- The queen is honored with a 41-gun salute in London
- She thanks the public for their "wonderful support and encouragement"
- Celebrations of her Diamond Jubilee will continue through June
- Elizabeth became queen in 1952 on the death of her father George VI
Sixty years ago Monday, a 25-year-old woman visiting a remote part of Kenya got a message that her father had died.
She cut her trip short and flew home to London. Prime Minister Winston Churchill met her at the airport -- because with her father dead, she had become Queen Elizabeth II.
Celebrations of her Diamond Jubilee, marking six decades on the throne, officially begin Monday and continue through June, when London will mark the anniversary of her coronation with festivities including up to 1,000 boats sailing up the River Thames.
On Monday, the queen thanked the public "for the wonderful support and encouragement that you have given to me and (husband) Prince Philip over these years."
She said in the open letter that she planned to "dedicate myself anew to your service."
She called on people to "give thanks for the great advances that have been made since 1952 and to look forward to the future with clear head and warm heart" in a brief letter that she signed simply "Elizabeth R."
She was honored with a 41-gun salute in London's Hyde Park Monday, and a 21-gun salute in Edinburgh, Scotland.
Two new photographs of the queen were released Monday as part of the Diamond Jubilee celebrations, showing her wearing a necklace worn by Queen Victoria in her own Diamond Jubilee portrait in 1897.
She is the oldest British monarch in history, but has not yet passed her great-great-grandmother Victoria as the longest-reigning one.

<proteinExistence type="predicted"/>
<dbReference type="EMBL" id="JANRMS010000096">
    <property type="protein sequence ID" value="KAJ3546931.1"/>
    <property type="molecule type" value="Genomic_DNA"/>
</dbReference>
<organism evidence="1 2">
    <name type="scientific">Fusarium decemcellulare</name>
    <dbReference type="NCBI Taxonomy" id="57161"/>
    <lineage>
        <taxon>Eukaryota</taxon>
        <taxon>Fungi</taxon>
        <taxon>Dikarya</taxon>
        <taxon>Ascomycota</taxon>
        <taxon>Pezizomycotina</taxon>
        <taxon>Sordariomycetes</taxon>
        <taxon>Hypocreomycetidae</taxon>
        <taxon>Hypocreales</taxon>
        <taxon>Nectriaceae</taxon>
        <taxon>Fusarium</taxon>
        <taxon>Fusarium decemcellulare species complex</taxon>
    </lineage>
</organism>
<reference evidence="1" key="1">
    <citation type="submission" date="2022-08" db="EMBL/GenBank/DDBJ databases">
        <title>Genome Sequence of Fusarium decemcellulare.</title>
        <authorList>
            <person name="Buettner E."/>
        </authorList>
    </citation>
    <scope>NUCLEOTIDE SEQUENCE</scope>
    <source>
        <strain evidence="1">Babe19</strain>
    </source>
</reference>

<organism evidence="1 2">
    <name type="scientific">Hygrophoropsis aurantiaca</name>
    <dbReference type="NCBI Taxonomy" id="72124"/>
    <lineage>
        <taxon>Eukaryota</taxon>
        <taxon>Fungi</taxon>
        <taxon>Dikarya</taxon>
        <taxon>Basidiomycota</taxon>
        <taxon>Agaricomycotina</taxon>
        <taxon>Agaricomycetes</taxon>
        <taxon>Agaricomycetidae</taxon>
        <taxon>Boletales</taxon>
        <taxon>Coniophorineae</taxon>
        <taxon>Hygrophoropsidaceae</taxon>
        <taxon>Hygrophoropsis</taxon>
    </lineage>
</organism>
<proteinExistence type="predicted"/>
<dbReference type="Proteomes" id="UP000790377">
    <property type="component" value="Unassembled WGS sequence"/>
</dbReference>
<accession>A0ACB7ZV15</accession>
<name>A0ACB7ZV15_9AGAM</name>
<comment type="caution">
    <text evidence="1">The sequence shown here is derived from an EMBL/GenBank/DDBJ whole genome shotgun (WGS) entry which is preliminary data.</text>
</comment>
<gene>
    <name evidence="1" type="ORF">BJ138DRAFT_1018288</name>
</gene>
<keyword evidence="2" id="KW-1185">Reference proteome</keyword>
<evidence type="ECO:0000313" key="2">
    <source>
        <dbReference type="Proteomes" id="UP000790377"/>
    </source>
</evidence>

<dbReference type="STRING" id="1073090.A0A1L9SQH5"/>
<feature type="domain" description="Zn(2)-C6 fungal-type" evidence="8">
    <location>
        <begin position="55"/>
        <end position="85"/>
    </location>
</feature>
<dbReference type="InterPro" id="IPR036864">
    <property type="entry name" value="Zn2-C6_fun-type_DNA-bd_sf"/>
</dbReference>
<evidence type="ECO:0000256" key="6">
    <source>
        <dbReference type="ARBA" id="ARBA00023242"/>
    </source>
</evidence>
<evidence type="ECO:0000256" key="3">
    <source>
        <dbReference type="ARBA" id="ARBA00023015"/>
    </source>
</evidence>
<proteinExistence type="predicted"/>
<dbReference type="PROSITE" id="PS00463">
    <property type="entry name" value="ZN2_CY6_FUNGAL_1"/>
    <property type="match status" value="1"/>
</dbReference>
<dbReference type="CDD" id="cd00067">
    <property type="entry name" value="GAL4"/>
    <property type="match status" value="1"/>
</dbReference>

Elizabeth II was not in line to the throne when she was born April 21, 1926. But the fate of Lilibet, as she was known to her friends, changed when her uncle Edward abdicated the thone to marry Wallis Simpson, an American divorcee.
That made Elizabeth's stuttering father George king, and Elizabeth became queen when he died aged 56 following a lung operation.
The queen seems to have inherited her mother's longevity. Queen Elizabeth the Queen Mother, as she was known once George VI died, lived to be 101.
The British monarch has no political power but Elizabeth has immense power as a figurehead. She is officially the head of state of 16 countries that used to be part of the British Empire, has met presidents and prime ministers, and has seen the world change beyond recognition during her reign.
Following the queen's visit to Ireland in 2011 -- the first by a British monarch since Irish independence -- Prime Minister David Cameron described the effect Elizabeth is able to have when she chooses.
At a state banquet, "suddenly she started speaking in Irish, in Gaelic," Cameron recalled. "It came as a complete surprise to everybody including the president (of Ireland,) who looked around the room and mouthed the word 'Wow.' It was that kind of moment. You don't often get people at state banquets saying 'Wow,' but it was a wow moment."